Rising words: “severe” and “assertive” do they mean what we believe?

I tried to make COVID-19 not appear in the text. I gave up and put it on the first line because very little of what is heard at this time escapes the framework of the pandemic, the post pandemic and the effects of the disease.

We know that there are words that originate from one scope and then populate all spaces of the conversation. At this time, all related to health vocabulary went to the top positions and today we all take care of “Sanitize” what before we would have “disinfected”. We have an emotional relationship with language: we choose words because we feel that they are more effective than others. Thus, anglicism “sanitize” – which derives from “to sanitize” – was more convincing to us and the “sanitizing rugs”, the “sanitizing gel” and the “food sanitization” are formulas that are seen and heard without stopping.

While this is happening, the right recommendation of Fundéu follows his path with less success than expected: “The verb disinfect, not sanitize, is the appropriate one in Spanish to refer, in the field of healthcare, to the action of ‘eliminating all or almost all pathogenic microbes, with the exception of bacterial spores, of the surface of an object or of a living being through the application of chemical or physical means “.

We have an emotional relationship with language: we choose words because we feel that they are more effective than others.

Severe is neither serious nor serious

More or less the same occurs with another very frequent way to describe the picture or the evolution of a patient: “The former president was again admitted with a picture of severe pneumonia” As in the case of “sanitize”, this use of “severe” arises from the contamination of the English word: “A severe crisis”, “a severe slowdown in the economy”. For these examples, in Spanish we have “serious”, “serious” or “important”.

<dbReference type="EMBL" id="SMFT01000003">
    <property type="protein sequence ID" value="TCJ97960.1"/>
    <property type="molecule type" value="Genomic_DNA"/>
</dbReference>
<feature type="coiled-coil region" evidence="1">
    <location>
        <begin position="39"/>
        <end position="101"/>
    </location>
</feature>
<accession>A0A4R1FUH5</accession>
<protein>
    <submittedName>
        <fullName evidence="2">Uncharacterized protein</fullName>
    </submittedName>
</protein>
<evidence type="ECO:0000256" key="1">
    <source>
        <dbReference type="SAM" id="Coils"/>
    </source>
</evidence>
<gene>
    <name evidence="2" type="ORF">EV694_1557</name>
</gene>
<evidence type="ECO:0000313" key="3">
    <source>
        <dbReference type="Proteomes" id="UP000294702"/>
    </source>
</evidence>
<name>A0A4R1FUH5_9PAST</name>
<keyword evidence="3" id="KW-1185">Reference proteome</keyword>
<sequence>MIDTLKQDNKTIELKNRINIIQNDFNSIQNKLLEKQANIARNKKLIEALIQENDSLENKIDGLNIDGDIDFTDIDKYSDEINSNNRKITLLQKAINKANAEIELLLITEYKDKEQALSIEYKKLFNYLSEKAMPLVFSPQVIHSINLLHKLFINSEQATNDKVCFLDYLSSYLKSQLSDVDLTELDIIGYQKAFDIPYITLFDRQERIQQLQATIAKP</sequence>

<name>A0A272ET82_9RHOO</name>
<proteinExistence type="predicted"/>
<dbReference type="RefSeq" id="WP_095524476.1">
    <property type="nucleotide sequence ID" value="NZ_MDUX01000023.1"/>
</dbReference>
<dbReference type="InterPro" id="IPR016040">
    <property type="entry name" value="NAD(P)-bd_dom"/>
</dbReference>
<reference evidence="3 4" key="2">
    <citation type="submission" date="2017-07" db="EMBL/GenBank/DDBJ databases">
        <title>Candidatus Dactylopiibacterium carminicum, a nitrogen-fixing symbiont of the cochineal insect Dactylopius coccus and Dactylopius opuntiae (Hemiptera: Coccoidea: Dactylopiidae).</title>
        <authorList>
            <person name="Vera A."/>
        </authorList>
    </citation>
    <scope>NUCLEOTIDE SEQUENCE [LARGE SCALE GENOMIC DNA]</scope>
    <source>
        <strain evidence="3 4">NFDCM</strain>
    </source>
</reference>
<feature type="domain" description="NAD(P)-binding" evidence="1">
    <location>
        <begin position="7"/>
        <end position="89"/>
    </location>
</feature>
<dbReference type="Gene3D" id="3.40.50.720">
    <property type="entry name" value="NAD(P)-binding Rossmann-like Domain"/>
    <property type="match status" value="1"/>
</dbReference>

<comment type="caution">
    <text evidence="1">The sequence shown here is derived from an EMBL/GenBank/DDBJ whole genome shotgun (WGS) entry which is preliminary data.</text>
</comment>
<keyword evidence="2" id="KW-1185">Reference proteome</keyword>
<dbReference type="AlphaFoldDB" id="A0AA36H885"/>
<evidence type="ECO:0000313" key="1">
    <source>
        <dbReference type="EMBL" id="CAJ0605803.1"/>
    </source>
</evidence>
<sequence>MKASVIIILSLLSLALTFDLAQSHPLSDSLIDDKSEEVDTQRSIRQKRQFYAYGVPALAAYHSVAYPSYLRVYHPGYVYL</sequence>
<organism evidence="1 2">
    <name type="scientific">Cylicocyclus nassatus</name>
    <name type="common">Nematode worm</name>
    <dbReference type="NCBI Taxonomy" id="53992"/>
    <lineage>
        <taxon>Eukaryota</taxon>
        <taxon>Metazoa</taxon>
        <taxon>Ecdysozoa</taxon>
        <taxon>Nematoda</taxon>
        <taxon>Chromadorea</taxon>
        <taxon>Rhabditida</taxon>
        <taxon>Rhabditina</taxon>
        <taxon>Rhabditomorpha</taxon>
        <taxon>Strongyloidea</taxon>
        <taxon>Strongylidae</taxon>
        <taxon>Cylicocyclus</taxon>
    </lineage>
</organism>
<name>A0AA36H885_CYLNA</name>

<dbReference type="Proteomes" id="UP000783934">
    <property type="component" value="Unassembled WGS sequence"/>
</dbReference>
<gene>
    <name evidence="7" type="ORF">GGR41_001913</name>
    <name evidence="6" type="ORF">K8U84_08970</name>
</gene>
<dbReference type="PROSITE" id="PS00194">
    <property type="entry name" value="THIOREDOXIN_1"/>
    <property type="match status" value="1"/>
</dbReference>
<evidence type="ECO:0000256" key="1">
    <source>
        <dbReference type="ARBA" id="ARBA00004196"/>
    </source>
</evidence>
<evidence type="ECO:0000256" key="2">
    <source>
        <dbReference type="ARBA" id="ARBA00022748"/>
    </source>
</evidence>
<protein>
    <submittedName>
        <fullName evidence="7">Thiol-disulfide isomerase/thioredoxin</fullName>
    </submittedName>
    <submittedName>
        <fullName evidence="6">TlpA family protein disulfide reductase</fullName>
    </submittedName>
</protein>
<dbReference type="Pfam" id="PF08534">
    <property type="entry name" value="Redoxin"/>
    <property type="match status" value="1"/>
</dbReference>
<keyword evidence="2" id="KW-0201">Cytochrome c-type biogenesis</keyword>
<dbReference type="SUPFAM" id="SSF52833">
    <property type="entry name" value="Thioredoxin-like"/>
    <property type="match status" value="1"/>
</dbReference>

What is “severe” used for? To allude to stiffness, roughness or rigor of an individual or an action. In the dictionary, we find this definition: 1. That it is strict and rigorous when applying a law or a rule: “a very severe judge”; 2. That he is very intransigent with the faults or weaknesses of others or his own: “a very severe teacher with the students”.

As always, the tension between speech and language becomes apparent, and speech generally wins the game. Since the meaning of “Severe” as a synonym for “serious” is being imposed, it is very possible that it will end up being accepted. This would be, once again, a sample of dictionary flexibility and capacity to accompany the speakers taking care that the system remains stable.

Assertive is not accurate

The adjective “assertive” derives from the noun “assertiveness” which is understood as the ability to be confident both to express an opinion and to defend one’s rights.

The noun does not appear in the dictionary, but the adjective “assertive, iva” can be found, which refers to the idea of ​​affirmation: 1. adj. affirmative, 2. adj. Psicol. Said of a person: who expresses his opinion firmly.

Confusion appears when this adjective is related to others as “true”, “certain” or “correct”. Examples abound where it appears misused: “After two consultations, he had an assertive diagnosis”, “he doubted that the test result was assertive”. In both cases, it should say “true”, “accurate” or “correct”.

Sometimes looking for a synonym or trying to put a more specific term leads to making a mistake or adding artificiality to the speech. There are two rules that do not fail: “less is more” and “choosing the simplest forms serves to be clearer and communicate better”.

Written by Argentina News

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